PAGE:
Chiropractic maintenance care: Should you keep seeing a chiropractor when your pain is gone?


Let’s say you’re a patient of ours or another clinic.  You presented with low back pain and limited activities on your very first visit and now you’re about done with your treatment plan.  Now your pain is basically gone and you no longer have any limitations.  You are living your normal life and working out without any issue.  Great! You’re done with “active” care.  But should you keep coming once a month or so? Is there any benefit to continued treatment?

Active vs. Maintenance Care

Before we dive deep into this conversation let’s first define a few things.  The term “active” care is used when treatment is being used to treat an “active” complaint.  If you currently have low back pain and are getting treated, you are in “active” care.    If you keep coming back once the back pain is gone, that is considered “maintenance” care.  This maintenance care is for “maintaining” your current status of little to no pain, not working on an “active” painful issue.

Generally, in our office, once a patient achieves the goals that they laid out on the first visit (i.e. pain level of 1/10, sit for one hour without low back pain, etc.), we leave it up to the patient if they want to continue with chiropractic maintenance care.  Usually, that entails a visit every month or so.  These visits can kind of be considered “tune-ups” for the body.  Probably about 25% of our patients decide to get these “tune-ups.”  The other 75% just give us a call if their pain returns (hopefully it doesn’t!).  But, should 100% of people get monthly tune-ups? Or is it a waste of time and money?  Let’s look at some recent research.

The Research

In a 2018 study, 328 patients with low back pain were treated with chiropractic care.  This treatment included manipulation, mobilizations, and muscle/soft-tissue work.  The average pain level was ~5.2/10, and after six visits the pain levels dropped to an average of ~2/10.  At this point, the patients were split into two groups.  The first group of patients received “maintenance” care over the next 52 weeks at regular intervals.  These intervals were determined by the clinician’s judgment and ranged from every few weeks to every month or two.  The second group of patients were dismissed from care and were told to return when their symptoms returned (treat-as-needed group).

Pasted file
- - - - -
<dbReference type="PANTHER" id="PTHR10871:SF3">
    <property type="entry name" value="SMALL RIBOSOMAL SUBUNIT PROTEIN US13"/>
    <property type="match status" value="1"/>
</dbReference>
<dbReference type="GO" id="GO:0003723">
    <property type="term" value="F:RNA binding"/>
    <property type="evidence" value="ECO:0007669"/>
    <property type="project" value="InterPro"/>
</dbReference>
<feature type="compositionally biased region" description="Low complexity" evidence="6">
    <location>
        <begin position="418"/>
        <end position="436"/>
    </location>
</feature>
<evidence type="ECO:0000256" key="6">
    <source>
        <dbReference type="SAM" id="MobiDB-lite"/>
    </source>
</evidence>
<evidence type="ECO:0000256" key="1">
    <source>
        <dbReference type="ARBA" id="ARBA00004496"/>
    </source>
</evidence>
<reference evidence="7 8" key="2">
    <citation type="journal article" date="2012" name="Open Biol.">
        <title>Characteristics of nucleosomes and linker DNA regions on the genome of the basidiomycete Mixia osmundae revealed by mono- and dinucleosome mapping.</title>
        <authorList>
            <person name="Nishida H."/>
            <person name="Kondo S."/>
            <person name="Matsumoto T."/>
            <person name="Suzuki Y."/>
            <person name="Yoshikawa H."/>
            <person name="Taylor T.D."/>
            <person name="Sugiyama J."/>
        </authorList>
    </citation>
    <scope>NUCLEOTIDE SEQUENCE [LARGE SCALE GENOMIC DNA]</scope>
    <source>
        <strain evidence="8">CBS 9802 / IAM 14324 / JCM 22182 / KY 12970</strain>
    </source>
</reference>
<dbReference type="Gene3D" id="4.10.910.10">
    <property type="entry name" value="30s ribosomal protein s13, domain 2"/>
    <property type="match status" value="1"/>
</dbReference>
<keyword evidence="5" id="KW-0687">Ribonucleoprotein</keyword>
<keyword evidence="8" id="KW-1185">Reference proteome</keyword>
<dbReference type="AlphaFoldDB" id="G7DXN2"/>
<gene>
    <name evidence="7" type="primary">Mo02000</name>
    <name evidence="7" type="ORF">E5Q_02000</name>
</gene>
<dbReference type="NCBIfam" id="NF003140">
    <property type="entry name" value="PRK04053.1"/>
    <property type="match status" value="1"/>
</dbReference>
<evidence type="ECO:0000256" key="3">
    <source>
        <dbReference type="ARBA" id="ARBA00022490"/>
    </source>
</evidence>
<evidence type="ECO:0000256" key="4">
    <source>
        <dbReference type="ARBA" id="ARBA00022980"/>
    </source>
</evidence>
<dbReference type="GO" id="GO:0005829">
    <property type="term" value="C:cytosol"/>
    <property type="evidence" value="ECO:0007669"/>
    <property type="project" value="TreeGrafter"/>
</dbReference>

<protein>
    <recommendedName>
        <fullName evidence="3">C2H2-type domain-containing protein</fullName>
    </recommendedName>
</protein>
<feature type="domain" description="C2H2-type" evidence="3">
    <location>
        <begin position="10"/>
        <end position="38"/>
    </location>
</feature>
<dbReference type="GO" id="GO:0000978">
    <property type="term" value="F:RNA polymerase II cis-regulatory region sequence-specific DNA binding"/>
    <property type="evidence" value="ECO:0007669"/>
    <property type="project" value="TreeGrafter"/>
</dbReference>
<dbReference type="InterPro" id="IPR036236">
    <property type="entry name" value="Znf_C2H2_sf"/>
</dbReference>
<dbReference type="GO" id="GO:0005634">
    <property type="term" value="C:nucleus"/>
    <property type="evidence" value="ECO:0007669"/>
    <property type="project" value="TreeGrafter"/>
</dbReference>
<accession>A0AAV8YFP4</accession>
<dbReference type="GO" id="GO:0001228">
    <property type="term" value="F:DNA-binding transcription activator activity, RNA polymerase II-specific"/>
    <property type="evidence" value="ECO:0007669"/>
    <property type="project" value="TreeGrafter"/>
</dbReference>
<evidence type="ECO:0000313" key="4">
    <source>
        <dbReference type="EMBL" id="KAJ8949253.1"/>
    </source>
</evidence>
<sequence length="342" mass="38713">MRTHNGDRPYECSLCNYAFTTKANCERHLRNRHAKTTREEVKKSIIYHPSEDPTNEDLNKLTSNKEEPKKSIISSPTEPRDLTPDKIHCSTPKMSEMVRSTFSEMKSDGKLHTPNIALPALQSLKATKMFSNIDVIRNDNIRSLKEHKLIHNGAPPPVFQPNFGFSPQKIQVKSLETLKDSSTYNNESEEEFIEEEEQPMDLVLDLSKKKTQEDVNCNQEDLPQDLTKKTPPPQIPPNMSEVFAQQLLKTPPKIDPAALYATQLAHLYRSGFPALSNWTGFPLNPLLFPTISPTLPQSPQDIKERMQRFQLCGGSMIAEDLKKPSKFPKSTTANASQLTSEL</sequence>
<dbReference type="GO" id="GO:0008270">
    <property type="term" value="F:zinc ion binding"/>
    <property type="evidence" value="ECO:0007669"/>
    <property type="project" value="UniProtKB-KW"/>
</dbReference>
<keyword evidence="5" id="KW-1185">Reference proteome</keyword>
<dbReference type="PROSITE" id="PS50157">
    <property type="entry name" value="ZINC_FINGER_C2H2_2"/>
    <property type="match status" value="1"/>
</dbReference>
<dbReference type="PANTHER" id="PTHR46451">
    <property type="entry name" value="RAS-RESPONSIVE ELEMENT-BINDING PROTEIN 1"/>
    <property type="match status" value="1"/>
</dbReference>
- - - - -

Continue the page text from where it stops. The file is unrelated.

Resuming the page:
At the end of the year, they looked at two things.  First, which group had more days with bothersome low back pain and second, which group had more office visits.  The results? The group that underwent maintenance care had approximately 13 fewer days of bothersome low back pain in the year!  Surprisingly, the maintenance group only had an average of 1.7 more office visits during the year compared to the treat-as-needed group.  Basically, the treat-as-needed group usually re-aggravated their pain, so they needed to return for active care for a few visits.  This is why the difference between total visits wasn’t that large.

Last Words on Maintenance Care

So is chiropractic maintenance care worth it? Well, that’s up to you.  An almost two-week difference in days with bothersome pain between the two groups is a big change though.  Also, the difference in visits was only a little less than two treatments in one year.  So time-wise, there’s not a big difference there.

An important factor to note is that these treatments only involved joint manipulation and soft tissue treatment.  It didn’t include any exercise therapy.  I would like to guess that if a good exercise program (such as McKenzie and functional rehabilitation) was a part of every patient’s treatment plans, recurrences of pain would have been much lower and this would have made a big difference in the results.  Oh well, maybe next study.

Another thing we need to mention.   Insurance does not cover “maintenance” care.  Why? Basically insurance wants you to get treated for an active issue.  If your pain went away, they aren’t going to keep paying for a visit every few weeks or months.  Hopefully, with more studies like this one, they will change their tune, but for now, maintenance care falls under cash rates.  Yeah, it sucks.

I hope this helps when you are making your decision on chiropractic maintenance care! If you need to schedule with us, you may do so online by clicking HERE

Jeff Remsburg DC MS DACRB Cert MDT